For some, it is clowns. For me, it is buffets. They terrify me, because I always make bad choices. Once I sat down and realized I had dished up an entirely white plate for myself: potatoes, filet of sole, cauliflower… I am not sufficiently fond of my own race to make that a good decision. Often, I annoy those queued by criss-crossing the room or going to the end of the line to scope out the desserts so I can reverse-engineer my selections. Choosing is hard. Unless you are lucky enough to be strolling through an elegant hotel’s brunch buffet, with sunlight streaming through French doors and silver-plated chafing dishes arranged on white tablecloths, you find yourself squinting through a smeary sneeze guard at sunken stainless bins of food that is strangely lit, often unrecognizable.
Other people love buffets. They flock to them and gush about their plenitude. Crowd-pleasing foods are spread out before them as feasts were for the ancients, and they pile their plates high with a mish-mash of favorites. I do it too—then glance down and cringe. I miss plating. Has anyone ever assembled a pretty buffet plate? I miss a chef’s careful orchestration of tastes that complement one another. I miss menus, because I love imagining, from the words, how delicious a certain dish might be. (I pick wine and racehorses the same way.)
Buffets remind me how greedy I am, and how easily my judgment can be skewed. Inevitably, I wind up either overstuffed and queasy or mad that I have wasted my money. The fact that I cannot take home something I cannot finish makes me crazy—I hate waste—so I sneak a napkin-wrap into my purse and pray it will not ooze. Once, I gave in to my criminal impulse ahead of time and brought a zip-lock bag, knowing I would trim away all the fatty meat and had a dog at home desperate for it. The caper brought a cold elation: I had owned my avarice, even schemed to refine it. But it felt too furtive, and I never tried it again.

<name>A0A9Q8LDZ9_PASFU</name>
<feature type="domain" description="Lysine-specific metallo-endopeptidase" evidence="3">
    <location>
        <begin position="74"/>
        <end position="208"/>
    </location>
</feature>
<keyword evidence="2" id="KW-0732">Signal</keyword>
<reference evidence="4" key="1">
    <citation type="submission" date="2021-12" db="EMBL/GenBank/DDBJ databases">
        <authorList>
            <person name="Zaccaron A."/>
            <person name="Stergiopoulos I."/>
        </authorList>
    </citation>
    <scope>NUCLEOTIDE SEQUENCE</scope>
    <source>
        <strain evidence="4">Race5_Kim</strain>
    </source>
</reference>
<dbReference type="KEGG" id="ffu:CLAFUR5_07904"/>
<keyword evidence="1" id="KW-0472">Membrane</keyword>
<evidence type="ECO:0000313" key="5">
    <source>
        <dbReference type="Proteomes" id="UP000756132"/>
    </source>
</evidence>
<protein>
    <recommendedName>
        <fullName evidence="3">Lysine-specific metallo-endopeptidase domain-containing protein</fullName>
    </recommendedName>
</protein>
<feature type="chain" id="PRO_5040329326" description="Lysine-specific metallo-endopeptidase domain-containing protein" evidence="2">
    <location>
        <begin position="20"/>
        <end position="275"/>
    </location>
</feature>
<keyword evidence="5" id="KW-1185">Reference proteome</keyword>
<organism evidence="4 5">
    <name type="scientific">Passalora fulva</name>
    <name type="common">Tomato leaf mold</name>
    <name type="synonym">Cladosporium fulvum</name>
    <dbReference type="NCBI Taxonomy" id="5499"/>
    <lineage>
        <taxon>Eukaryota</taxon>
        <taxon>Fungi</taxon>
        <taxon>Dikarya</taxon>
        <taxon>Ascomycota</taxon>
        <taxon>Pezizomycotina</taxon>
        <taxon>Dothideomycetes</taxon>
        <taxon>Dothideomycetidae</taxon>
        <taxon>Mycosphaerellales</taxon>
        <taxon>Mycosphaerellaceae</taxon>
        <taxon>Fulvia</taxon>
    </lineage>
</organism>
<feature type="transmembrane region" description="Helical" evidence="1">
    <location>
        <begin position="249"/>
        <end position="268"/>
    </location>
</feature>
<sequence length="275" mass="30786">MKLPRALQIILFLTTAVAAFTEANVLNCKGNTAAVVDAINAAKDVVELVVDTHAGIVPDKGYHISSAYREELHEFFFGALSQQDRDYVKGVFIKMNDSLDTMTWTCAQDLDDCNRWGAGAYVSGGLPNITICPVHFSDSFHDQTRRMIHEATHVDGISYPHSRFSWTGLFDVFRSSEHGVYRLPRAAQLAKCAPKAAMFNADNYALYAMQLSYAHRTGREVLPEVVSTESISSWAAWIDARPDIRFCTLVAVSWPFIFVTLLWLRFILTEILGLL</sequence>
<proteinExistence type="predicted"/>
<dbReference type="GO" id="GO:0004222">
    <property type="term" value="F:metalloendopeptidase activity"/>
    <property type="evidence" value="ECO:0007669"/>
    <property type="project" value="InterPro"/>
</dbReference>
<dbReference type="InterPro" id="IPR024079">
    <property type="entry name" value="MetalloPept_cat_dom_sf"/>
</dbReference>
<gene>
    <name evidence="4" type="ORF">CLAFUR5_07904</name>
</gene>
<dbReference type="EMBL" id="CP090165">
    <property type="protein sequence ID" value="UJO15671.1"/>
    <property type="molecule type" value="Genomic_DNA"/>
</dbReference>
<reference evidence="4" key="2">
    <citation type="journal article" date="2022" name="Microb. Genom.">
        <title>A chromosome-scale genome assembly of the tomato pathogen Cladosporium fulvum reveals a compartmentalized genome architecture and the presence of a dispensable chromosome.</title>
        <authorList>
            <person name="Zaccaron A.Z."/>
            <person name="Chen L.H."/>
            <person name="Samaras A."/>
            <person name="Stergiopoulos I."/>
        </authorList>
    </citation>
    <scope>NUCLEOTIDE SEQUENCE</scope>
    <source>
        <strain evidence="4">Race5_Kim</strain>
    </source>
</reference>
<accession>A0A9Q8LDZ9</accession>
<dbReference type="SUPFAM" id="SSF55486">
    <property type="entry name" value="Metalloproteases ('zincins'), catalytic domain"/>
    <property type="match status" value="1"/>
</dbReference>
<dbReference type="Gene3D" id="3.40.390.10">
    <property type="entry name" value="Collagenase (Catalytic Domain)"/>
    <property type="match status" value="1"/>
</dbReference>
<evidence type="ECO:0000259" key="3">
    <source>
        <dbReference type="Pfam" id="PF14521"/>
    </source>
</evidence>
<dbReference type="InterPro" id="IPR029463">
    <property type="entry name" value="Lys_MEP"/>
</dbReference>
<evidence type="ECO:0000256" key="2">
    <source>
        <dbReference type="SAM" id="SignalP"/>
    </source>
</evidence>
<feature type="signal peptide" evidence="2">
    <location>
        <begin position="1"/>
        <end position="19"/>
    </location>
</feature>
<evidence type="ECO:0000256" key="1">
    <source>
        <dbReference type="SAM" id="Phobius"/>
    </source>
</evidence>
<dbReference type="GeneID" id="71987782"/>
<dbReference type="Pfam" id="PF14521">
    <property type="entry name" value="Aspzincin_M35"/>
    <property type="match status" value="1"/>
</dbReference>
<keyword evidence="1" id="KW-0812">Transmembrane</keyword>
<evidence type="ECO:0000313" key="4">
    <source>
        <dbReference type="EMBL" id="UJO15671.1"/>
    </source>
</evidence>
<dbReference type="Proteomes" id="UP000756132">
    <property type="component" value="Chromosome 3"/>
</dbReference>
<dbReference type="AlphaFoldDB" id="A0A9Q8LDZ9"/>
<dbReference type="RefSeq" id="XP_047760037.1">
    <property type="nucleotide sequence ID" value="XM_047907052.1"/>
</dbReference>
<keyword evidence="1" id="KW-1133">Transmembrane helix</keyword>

The only part of buffet culture I adore is having a jumbo Belgian waffle ironed for me, hot and fresh, with real whipped cream and strawberries—but by the time my waffle is done, everything else on my plate has congealed, and my friends are already off hunting for their second course. Buffets are like the rest of life: Someone always wants more. So instead of enjoying a civil conversation while you all wait for your meal, people pop up willy-nilly, heading back for this or that, and you wind up eating at least a third of your meal alone, which is about as civilized as eating from a sack during jury duty.
Empiricists love buffets, because they can peer at all their options, maybe even spoon something up and study it before deciding whether to take more. Those hungry for quantity or permission love buffets, too. I once watched a group of Japanese tourists, no doubt yearning for the fresh seafood they can have at home, descend upon a platter of crab legs at a casino hotel as though it were their first meal after a colonoscopy.